Maybe My Password Isn’t As Strong As I Thought It Was

For years, we in the computer industry, have been telling people to create cryptic passwords that include upper and lowercase letters, numbers, and special characters. We’ve been saying that if you replace certain characters with others, such as @ instead of “a”, or 3 instead of “E”, or ! instead of l, that chances of getting your password stolen are remote. Well, it would be remote, but with today’s technology, someone trying to break that password would have it figured out in 3 days with 1000 guesses/second, which is probably faster than you trying to remember what the password actually is.

A far better and safer way to create passwords is to string words together. Four random words, such as dogsbakewoodseat, would take 550 years with 1000 guesses/second to break, and would be much easier to remember if you use words that have meaning to you. The reason isn’t so much in the letters you use but is a combination of length as well as content. Most cryptic passwords are shorter than 8 characters because they’re hard enough to remember as is without them being longer. By using the word combination, you can make your passwords long and still be easy to remember.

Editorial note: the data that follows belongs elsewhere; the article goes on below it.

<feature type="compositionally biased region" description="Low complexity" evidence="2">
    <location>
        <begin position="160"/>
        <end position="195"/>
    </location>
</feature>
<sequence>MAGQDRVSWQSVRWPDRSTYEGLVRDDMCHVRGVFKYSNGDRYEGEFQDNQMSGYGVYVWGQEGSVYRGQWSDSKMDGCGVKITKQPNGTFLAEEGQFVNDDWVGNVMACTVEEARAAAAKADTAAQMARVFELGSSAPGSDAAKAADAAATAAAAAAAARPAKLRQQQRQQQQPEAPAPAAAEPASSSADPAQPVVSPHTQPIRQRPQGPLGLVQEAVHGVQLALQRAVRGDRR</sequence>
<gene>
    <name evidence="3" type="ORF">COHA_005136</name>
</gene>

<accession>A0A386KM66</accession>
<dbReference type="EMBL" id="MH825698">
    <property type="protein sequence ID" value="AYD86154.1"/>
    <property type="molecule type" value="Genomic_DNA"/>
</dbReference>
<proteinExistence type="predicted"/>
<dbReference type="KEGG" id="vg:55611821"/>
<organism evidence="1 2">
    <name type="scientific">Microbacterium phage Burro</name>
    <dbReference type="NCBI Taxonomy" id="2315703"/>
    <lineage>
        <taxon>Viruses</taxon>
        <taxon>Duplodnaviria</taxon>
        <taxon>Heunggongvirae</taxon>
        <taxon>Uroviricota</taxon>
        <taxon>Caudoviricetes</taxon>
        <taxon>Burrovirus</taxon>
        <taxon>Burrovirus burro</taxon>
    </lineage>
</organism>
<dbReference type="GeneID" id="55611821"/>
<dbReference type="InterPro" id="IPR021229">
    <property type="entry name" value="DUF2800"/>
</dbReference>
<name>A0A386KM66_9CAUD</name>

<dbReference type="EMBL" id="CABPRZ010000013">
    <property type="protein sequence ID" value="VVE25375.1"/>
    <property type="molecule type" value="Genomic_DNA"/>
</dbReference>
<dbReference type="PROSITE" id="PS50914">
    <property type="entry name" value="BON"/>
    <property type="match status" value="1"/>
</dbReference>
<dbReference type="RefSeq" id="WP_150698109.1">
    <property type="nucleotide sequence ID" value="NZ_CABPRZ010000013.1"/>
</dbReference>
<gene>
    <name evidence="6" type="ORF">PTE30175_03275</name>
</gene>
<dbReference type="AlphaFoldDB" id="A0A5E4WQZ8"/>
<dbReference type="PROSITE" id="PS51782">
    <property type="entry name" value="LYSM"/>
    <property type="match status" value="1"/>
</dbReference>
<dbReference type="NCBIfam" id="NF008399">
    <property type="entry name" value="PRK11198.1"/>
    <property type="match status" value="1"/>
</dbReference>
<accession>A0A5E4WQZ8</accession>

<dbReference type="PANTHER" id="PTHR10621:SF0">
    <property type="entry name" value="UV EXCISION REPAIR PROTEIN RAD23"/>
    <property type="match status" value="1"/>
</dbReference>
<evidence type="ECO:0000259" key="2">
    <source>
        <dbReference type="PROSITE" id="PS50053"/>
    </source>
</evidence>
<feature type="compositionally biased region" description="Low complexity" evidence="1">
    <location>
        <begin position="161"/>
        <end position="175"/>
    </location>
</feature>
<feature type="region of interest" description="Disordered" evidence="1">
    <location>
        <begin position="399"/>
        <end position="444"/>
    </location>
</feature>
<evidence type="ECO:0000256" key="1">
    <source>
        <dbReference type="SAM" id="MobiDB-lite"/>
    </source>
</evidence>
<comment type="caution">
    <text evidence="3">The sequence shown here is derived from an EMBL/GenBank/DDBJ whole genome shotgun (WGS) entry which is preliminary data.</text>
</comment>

I still recommend you using a different password for every site so with all of those passwords to try to remember you may want to use a password manager. I recommend RoboForm which allows you to save your passwords to your computer, or to the internet where they’re available just by clicking, when you need to log-in to a site.

If you want to see how safe some of your passwords are, or passwords similar to what you use, try them here, and see how long it would take someone to hack your password.

Fake Antivirus Industry Down, But Not Out — Krebs on Security

Fake Antivirus Industry Down, But Not Out — Krebs on Security.

Many fake antivirus businesses that paid hackers to foist junk security software on PC users have closed up shop in recent weeks. The wave of closures comes amid heightened scrutiny by the industry from security experts and a host of international law enforcement officials. But it’s probably too soon to break out the bubbly: The inordinate profits that drive fake AV peddlers guarantee the market will soon rebound.

During the past few weeks, some top fake AV promotion programs either disappeared or complained of difficulty in processing credit card transactions for would-be scareware victims: Fake AV brands either ceased operating or alerted affiliates that they may not be paid for current and future installations.

On July 2, BestAV, one of the larger fake AV distribution networks, told affiliates that unforeseen circumstances had conspired to ruin the moneymaking program for everyone.

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